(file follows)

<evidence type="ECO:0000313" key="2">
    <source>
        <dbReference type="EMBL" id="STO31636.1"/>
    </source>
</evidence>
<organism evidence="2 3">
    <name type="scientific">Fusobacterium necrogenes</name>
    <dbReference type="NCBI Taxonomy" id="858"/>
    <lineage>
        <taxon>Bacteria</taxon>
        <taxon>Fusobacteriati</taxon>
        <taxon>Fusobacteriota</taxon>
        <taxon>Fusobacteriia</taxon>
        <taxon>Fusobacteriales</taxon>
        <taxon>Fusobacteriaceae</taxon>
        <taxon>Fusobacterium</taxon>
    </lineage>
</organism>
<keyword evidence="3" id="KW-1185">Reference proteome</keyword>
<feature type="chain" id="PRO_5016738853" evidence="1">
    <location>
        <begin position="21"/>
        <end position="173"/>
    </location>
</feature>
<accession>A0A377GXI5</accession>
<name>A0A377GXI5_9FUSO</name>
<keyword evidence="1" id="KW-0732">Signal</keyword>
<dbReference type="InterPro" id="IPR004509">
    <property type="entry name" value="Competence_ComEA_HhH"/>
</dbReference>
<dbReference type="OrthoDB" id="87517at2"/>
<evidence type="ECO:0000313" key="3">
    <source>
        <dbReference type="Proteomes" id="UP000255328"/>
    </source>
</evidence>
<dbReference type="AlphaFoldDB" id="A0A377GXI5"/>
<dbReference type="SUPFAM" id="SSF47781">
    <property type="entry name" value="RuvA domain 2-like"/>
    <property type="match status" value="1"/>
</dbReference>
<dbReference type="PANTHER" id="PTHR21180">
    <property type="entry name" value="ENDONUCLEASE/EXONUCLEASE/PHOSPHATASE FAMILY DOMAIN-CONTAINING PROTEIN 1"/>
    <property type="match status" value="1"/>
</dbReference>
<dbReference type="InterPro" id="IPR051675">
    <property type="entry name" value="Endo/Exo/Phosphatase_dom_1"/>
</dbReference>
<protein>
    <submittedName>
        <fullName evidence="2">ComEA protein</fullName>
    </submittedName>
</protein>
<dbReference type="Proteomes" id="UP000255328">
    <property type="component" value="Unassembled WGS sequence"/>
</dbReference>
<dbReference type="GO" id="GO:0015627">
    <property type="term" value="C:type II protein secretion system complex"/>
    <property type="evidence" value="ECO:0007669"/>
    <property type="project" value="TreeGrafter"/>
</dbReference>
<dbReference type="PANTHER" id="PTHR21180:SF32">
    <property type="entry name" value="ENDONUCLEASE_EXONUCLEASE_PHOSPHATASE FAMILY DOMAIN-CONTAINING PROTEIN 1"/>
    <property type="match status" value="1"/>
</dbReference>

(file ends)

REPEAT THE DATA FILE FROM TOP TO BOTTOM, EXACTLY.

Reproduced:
<evidence type="ECO:0000313" key="2">
    <source>
        <dbReference type="EMBL" id="STO31636.1"/>
    </source>
</evidence>
<organism evidence="2 3">
    <name type="scientific">Fusobacterium necrogenes</name>
    <dbReference type="NCBI Taxonomy" id="858"/>
    <lineage>
        <taxon>Bacteria</taxon>
        <taxon>Fusobacteriati</taxon>
        <taxon>Fusobacteriota</taxon>
        <taxon>Fusobacteriia</taxon>
        <taxon>Fusobacteriales</taxon>
        <taxon>Fusobacteriaceae</taxon>
        <taxon>Fusobacterium</taxon>
    </lineage>
</organism>
<keyword evidence="3" id="KW-1185">Reference proteome</keyword>
<feature type="chain" id="PRO_5016738853" evidence="1">
    <location>
        <begin position="21"/>
        <end position="173"/>
    </location>
</feature>
<accession>A0A377GXI5</accession>
<name>A0A377GXI5_9FUSO</name>
<keyword evidence="1" id="KW-0732">Signal</keyword>
<dbReference type="InterPro" id="IPR004509">
    <property type="entry name" value="Competence_ComEA_HhH"/>
</dbReference>
<dbReference type="OrthoDB" id="87517at2"/>
<evidence type="ECO:0000313" key="3">
    <source>
        <dbReference type="Proteomes" id="UP000255328"/>
    </source>
</evidence>
<dbReference type="AlphaFoldDB" id="A0A377GXI5"/>
<dbReference type="SUPFAM" id="SSF47781">
    <property type="entry name" value="RuvA domain 2-like"/>
    <property type="match status" value="1"/>
</dbReference>
<dbReference type="PANTHER" id="PTHR21180">
    <property type="entry name" value="ENDONUCLEASE/EXONUCLEASE/PHOSPHATASE FAMILY DOMAIN-CONTAINING PROTEIN 1"/>
    <property type="match status" value="1"/>
</dbReference>
<dbReference type="InterPro" id="IPR051675">
    <property type="entry name" value="Endo/Exo/Phosphatase_dom_1"/>
</dbReference>
<protein>
    <submittedName>
        <fullName evidence="2">ComEA protein</fullName>
    </submittedName>
</protein>
<dbReference type="Proteomes" id="UP000255328">
    <property type="component" value="Unassembled WGS sequence"/>
</dbReference>
<dbReference type="GO" id="GO:0015627">
    <property type="term" value="C:type II protein secretion system complex"/>
    <property type="evidence" value="ECO:0007669"/>
    <property type="project" value="TreeGrafter"/>
</dbReference>
<dbReference type="PANTHER" id="PTHR21180:SF32">
    <property type="entry name" value="ENDONUCLEASE_EXONUCLEASE_PHOSPHATASE FAMILY DOMAIN-CONTAINING PROTEIN 1"/>
    <property type="match status" value="1"/>
</dbReference>